But I doubt this is the only goal. The Catholic church is not just a worship-service-providing institution. Neither is it a worship-service-providing institution that happens to have a bunch of ancillary businesses taking advantage of the tax and other advantages a church affords. The reason the Catholic church sponsors hospitals is not merely to heal the sick, but to do so in such a way that witnesses to the truth of their doctrine – that witnesses to God’s presence in the world. The church has every reason to seek maximal autonomy in running such institutions, as well as maximal scope in the kinds of services these institutions provide.
The Catholic church, in other words, represents if not a total approach to society and to “the good” certainly a very “thick” approach, touching most important aspects of life, and as such is necessarily a competitor with a hegemonic state. So the question at issue is not really freedom of religion – it’s actually pretty easy to reconcile the individual conscience with the HHS rules, provided sufficient flexibility in getting to new institutional arrangements that don’t transgress that conscience – but how large a scope the hegemonic state wants to give to such competition.
The Hosanna-Tabor ruling suggests a scope that is narrow but deep. Recall what was at issue in the case. The plaintiff had been terminated for refusing to settle a disability-related discrimination suit privately. The Court ruled, basically, that a church has pretty near absolute autonomy to determine its own personnel with respect to functions actually related to worship and the promulgation of doctrine. Since the plaintiff taught divinity-related classes (even though this was not her primary responsibility), she could be forced to comply with a code of conduct that mandated private dispute resolution under church auspices, and could be dismissed with impunity for violating that code even if she claimed she was being discriminated against because of her disability.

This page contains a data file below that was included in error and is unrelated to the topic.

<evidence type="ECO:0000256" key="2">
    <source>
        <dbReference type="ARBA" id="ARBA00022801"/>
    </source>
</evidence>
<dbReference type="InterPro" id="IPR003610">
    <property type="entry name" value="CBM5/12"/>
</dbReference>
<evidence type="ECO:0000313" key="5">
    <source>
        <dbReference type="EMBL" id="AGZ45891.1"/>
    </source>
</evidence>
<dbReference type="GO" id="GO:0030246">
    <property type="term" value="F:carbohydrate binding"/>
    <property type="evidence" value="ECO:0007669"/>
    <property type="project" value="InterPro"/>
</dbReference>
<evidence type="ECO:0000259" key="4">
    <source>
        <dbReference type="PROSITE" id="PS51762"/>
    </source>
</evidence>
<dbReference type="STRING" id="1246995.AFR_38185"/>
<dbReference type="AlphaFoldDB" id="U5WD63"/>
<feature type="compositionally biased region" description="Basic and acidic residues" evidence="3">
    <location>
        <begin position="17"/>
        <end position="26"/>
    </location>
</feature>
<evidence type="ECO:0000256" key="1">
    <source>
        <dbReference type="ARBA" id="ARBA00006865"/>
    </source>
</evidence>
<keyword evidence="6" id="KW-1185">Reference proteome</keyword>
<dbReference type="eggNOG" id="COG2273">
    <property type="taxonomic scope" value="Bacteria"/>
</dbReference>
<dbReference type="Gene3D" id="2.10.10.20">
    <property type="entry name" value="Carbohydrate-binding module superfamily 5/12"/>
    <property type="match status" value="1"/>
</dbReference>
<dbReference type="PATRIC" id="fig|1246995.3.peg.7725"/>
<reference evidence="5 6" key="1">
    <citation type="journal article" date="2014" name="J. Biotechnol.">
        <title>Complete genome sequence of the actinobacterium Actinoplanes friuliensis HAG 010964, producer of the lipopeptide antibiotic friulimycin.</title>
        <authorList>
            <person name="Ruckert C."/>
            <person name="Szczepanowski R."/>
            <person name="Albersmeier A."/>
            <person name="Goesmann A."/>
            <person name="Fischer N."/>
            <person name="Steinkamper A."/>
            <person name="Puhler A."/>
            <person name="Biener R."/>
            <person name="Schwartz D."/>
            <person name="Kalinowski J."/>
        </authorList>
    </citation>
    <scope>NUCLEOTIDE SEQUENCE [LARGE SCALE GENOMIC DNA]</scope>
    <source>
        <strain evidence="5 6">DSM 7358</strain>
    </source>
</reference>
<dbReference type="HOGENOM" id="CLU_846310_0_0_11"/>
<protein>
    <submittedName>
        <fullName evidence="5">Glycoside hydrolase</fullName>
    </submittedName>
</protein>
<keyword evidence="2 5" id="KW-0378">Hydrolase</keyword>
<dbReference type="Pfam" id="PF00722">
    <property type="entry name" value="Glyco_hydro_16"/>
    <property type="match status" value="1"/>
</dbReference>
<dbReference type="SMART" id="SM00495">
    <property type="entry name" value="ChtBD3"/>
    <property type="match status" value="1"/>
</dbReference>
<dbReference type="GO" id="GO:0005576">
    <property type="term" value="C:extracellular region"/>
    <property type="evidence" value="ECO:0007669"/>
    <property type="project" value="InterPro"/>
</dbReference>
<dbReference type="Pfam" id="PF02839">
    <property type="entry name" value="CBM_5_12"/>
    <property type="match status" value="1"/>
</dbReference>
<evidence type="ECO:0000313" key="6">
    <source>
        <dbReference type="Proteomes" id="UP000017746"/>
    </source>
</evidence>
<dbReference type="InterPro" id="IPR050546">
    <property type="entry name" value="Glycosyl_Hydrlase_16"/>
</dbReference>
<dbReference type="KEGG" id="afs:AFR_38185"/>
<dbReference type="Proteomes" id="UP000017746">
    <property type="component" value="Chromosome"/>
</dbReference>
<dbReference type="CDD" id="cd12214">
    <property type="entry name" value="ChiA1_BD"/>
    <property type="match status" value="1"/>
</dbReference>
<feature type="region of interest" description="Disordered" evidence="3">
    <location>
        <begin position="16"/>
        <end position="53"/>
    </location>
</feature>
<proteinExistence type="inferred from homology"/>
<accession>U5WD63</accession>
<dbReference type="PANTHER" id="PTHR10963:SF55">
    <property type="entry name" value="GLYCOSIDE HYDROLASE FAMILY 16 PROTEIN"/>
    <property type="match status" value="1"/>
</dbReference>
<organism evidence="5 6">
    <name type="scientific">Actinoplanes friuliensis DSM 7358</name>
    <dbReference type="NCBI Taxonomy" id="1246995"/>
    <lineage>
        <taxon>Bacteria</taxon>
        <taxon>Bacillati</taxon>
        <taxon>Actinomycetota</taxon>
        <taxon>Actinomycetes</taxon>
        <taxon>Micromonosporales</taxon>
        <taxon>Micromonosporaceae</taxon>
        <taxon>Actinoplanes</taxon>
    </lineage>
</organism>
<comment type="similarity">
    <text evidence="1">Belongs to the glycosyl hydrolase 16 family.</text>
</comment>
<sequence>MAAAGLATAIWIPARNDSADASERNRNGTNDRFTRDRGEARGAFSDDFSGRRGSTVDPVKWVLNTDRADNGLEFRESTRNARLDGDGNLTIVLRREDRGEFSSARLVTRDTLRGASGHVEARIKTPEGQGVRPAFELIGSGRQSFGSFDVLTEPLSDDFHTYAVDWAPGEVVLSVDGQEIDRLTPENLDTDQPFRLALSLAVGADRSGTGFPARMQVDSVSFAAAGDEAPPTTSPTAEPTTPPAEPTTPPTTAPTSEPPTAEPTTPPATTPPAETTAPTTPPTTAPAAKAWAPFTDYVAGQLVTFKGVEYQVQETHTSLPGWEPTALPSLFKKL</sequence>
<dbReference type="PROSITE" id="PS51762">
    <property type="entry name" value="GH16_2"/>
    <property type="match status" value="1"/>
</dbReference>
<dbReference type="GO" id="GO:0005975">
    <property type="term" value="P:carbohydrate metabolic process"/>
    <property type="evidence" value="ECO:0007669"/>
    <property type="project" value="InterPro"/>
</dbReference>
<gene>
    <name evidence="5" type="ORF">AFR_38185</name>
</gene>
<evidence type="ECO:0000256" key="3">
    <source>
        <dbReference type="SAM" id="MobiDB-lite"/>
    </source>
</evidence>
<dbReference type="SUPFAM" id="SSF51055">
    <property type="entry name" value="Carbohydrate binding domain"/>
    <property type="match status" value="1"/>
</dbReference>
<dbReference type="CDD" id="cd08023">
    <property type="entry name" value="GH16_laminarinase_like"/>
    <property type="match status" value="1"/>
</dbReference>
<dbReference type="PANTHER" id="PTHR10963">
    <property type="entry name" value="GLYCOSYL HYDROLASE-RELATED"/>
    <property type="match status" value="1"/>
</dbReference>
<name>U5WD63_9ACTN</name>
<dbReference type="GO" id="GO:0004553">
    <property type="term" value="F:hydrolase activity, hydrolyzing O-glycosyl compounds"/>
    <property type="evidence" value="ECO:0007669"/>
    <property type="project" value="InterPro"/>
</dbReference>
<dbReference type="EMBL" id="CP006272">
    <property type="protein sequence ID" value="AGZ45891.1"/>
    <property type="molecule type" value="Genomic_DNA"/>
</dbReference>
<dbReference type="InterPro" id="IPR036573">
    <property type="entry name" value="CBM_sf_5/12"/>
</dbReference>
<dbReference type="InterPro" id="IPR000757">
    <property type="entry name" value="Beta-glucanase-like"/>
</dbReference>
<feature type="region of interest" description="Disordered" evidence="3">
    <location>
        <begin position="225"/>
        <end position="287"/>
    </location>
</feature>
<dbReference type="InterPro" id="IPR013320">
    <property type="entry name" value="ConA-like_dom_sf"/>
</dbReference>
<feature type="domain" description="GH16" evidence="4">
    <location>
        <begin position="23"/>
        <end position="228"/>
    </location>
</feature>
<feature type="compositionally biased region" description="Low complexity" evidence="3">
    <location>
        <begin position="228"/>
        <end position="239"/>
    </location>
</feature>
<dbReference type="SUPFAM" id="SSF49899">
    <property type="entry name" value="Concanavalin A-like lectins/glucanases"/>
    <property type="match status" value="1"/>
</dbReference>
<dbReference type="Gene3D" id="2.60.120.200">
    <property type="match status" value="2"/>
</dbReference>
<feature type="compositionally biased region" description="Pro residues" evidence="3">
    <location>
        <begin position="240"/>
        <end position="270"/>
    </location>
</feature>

I would suggest that this scope of autonomy is too limited – but that the impulse to keep it so limited may in part be driven by the recognition of how deep it is. We don’t actually want to extend this kind of immunity broadly to everyone involved in a religiously-affiliated institution, because we believe in the universality of the civil and criminal law. But it’s worth trying to think more creatively about how to preserve a wider scope of autonomy even if it is relatively more limited. And I don’t see any particular reason it should be limited to religious institutions.
It is, in the long run, in the interest of a hegemonic liberalism to have robust critics of its values that are engaged in the general culture, and not walled off in intellectual and social ghettos. But, in the long run, its also in the interest of those critics to be subjected to the discipline of accountability to an external authority. We want autonomous institutions to be able to run things their way, even if that means requiring employees to make substantive commitments of one sort or another. And we want those employees to be able to effectively blow the whistle when those institutions use that autonomy as a cover for corruption and abuse.